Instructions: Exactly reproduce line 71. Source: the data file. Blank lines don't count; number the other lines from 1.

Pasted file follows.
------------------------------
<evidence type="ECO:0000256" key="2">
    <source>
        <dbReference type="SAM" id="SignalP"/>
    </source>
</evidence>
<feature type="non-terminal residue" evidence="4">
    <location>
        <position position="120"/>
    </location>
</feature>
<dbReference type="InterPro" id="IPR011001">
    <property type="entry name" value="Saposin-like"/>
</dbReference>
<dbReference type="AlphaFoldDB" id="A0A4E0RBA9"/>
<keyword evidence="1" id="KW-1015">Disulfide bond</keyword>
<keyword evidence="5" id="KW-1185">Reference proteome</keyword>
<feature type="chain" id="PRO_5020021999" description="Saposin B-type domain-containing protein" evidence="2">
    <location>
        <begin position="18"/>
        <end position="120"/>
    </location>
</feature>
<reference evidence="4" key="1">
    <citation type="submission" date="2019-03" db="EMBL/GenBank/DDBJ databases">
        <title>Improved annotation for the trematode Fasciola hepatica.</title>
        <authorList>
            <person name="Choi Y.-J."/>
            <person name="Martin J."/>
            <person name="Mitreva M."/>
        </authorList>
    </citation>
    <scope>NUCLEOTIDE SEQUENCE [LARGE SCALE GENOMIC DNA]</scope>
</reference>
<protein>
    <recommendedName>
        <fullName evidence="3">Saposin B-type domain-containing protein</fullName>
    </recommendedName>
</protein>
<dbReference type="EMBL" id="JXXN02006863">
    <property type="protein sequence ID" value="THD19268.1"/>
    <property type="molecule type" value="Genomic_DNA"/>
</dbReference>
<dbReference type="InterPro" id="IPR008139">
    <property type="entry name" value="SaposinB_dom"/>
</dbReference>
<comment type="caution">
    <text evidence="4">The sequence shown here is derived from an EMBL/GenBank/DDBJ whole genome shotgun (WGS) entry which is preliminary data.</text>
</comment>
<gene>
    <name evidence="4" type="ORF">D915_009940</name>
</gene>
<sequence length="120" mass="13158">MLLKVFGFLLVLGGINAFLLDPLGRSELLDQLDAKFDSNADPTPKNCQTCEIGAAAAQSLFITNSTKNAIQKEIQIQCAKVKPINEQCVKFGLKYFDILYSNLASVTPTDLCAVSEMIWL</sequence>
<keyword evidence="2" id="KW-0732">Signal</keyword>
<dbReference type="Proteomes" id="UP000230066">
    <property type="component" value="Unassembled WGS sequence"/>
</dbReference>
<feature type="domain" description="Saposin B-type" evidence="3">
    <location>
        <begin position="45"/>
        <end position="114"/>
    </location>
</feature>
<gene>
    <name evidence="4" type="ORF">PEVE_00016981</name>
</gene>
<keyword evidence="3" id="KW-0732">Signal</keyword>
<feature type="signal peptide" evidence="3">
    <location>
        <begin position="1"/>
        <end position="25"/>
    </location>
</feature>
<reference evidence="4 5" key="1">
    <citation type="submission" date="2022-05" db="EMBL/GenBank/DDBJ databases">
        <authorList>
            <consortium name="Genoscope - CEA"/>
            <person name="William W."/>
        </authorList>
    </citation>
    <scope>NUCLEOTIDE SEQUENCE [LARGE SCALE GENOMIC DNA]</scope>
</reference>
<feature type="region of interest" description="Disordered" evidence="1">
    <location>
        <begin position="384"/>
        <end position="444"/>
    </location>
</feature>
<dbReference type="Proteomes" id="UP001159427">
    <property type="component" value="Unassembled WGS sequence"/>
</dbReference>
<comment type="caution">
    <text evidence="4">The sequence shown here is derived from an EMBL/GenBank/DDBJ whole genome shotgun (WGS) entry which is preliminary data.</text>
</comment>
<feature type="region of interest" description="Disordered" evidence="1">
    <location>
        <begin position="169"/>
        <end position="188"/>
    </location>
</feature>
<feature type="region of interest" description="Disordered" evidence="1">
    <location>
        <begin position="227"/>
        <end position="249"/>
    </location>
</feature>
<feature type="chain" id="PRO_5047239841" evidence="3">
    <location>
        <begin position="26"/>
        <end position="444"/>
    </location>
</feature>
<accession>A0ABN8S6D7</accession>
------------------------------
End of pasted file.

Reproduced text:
    </location>